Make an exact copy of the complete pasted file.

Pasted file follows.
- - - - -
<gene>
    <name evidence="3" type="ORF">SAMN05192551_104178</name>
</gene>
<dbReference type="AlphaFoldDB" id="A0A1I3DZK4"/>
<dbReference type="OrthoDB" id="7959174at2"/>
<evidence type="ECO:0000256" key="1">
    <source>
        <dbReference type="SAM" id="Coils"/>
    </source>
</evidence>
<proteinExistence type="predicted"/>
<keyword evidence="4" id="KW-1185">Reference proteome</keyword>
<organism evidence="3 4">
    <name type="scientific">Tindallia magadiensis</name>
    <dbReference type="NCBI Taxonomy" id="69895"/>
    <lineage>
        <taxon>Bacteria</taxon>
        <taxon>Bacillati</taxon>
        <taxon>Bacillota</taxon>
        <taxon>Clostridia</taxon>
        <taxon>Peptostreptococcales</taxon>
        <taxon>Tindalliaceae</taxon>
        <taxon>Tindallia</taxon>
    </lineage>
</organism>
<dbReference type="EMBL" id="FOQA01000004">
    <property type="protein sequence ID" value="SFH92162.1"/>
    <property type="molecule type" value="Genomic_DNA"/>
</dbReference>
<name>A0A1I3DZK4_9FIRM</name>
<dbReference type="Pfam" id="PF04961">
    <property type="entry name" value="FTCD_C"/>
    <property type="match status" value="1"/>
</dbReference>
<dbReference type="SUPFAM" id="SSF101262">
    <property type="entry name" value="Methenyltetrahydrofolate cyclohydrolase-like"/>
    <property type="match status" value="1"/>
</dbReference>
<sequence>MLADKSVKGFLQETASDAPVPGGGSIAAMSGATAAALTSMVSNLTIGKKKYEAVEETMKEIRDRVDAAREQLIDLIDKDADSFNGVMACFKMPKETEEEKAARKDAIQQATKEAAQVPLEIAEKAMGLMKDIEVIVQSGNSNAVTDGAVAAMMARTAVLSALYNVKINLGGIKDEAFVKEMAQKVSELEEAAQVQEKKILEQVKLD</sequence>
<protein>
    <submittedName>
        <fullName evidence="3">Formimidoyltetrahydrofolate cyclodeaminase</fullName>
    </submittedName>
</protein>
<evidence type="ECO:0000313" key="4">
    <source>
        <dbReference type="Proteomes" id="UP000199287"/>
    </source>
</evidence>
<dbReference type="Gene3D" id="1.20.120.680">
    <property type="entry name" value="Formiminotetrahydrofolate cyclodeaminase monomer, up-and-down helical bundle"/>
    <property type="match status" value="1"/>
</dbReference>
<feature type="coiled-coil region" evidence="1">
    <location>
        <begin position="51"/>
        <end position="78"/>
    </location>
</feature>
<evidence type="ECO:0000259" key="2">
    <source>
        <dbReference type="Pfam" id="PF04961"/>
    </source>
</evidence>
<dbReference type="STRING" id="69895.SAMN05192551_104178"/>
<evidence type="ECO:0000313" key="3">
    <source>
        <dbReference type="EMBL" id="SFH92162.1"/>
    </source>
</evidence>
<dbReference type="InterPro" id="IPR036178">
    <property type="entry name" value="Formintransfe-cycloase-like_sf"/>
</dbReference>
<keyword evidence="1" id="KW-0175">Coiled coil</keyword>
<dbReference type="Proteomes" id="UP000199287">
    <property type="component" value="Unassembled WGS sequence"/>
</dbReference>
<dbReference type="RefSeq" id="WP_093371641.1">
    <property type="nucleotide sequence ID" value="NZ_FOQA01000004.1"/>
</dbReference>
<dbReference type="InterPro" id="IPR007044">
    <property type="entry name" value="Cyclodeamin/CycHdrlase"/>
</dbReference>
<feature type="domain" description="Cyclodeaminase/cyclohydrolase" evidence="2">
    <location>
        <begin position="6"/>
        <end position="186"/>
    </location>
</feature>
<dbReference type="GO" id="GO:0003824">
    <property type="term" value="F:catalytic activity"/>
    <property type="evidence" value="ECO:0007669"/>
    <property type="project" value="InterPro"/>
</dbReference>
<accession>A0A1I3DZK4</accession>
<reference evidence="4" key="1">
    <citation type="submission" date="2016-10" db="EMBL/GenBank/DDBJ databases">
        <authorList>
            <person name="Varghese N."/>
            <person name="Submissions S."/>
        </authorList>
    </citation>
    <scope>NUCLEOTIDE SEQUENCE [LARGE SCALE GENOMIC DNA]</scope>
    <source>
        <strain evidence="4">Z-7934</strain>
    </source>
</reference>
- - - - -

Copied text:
<gene>
    <name evidence="3" type="ORF">SAMN05192551_104178</name>
</gene>
<dbReference type="AlphaFoldDB" id="A0A1I3DZK4"/>
<dbReference type="OrthoDB" id="7959174at2"/>
<evidence type="ECO:0000256" key="1">
    <source>
        <dbReference type="SAM" id="Coils"/>
    </source>
</evidence>
<proteinExistence type="predicted"/>
<keyword evidence="4" id="KW-1185">Reference proteome</keyword>
<organism evidence="3 4">
    <name type="scientific">Tindallia magadiensis</name>
    <dbReference type="NCBI Taxonomy" id="69895"/>
    <lineage>
        <taxon>Bacteria</taxon>
        <taxon>Bacillati</taxon>
        <taxon>Bacillota</taxon>
        <taxon>Clostridia</taxon>
        <taxon>Peptostreptococcales</taxon>
        <taxon>Tindalliaceae</taxon>
        <taxon>Tindallia</taxon>
    </lineage>
</organism>
<dbReference type="EMBL" id="FOQA01000004">
    <property type="protein sequence ID" value="SFH92162.1"/>
    <property type="molecule type" value="Genomic_DNA"/>
</dbReference>
<name>A0A1I3DZK4_9FIRM</name>
<dbReference type="Pfam" id="PF04961">
    <property type="entry name" value="FTCD_C"/>
    <property type="match status" value="1"/>
</dbReference>
<dbReference type="SUPFAM" id="SSF101262">
    <property type="entry name" value="Methenyltetrahydrofolate cyclohydrolase-like"/>
    <property type="match status" value="1"/>
</dbReference>
<sequence>MLADKSVKGFLQETASDAPVPGGGSIAAMSGATAAALTSMVSNLTIGKKKYEAVEETMKEIRDRVDAAREQLIDLIDKDADSFNGVMACFKMPKETEEEKAARKDAIQQATKEAAQVPLEIAEKAMGLMKDIEVIVQSGNSNAVTDGAVAAMMARTAVLSALYNVKINLGGIKDEAFVKEMAQKVSELEEAAQVQEKKILEQVKLD</sequence>
<protein>
    <submittedName>
        <fullName evidence="3">Formimidoyltetrahydrofolate cyclodeaminase</fullName>
    </submittedName>
</protein>
<evidence type="ECO:0000313" key="4">
    <source>
        <dbReference type="Proteomes" id="UP000199287"/>
    </source>
</evidence>
<dbReference type="Gene3D" id="1.20.120.680">
    <property type="entry name" value="Formiminotetrahydrofolate cyclodeaminase monomer, up-and-down helical bundle"/>
    <property type="match status" value="1"/>
</dbReference>
<feature type="coiled-coil region" evidence="1">
    <location>
        <begin position="51"/>
        <end position="78"/>
    </location>
</feature>
<evidence type="ECO:0000259" key="2">
    <source>
        <dbReference type="Pfam" id="PF04961"/>
    </source>
</evidence>
<dbReference type="STRING" id="69895.SAMN05192551_104178"/>
<evidence type="ECO:0000313" key="3">
    <source>
        <dbReference type="EMBL" id="SFH92162.1"/>
    </source>
</evidence>
<dbReference type="InterPro" id="IPR036178">
    <property type="entry name" value="Formintransfe-cycloase-like_sf"/>
</dbReference>
<keyword evidence="1" id="KW-0175">Coiled coil</keyword>
<dbReference type="Proteomes" id="UP000199287">
    <property type="component" value="Unassembled WGS sequence"/>
</dbReference>
<dbReference type="RefSeq" id="WP_093371641.1">
    <property type="nucleotide sequence ID" value="NZ_FOQA01000004.1"/>
</dbReference>
<dbReference type="InterPro" id="IPR007044">
    <property type="entry name" value="Cyclodeamin/CycHdrlase"/>
</dbReference>
<feature type="domain" description="Cyclodeaminase/cyclohydrolase" evidence="2">
    <location>
        <begin position="6"/>
        <end position="186"/>
    </location>
</feature>
<dbReference type="GO" id="GO:0003824">
    <property type="term" value="F:catalytic activity"/>
    <property type="evidence" value="ECO:0007669"/>
    <property type="project" value="InterPro"/>
</dbReference>
<accession>A0A1I3DZK4</accession>
<reference evidence="4" key="1">
    <citation type="submission" date="2016-10" db="EMBL/GenBank/DDBJ databases">
        <authorList>
            <person name="Varghese N."/>
            <person name="Submissions S."/>
        </authorList>
    </citation>
    <scope>NUCLEOTIDE SEQUENCE [LARGE SCALE GENOMIC DNA]</scope>
    <source>
        <strain evidence="4">Z-7934</strain>
    </source>
</reference>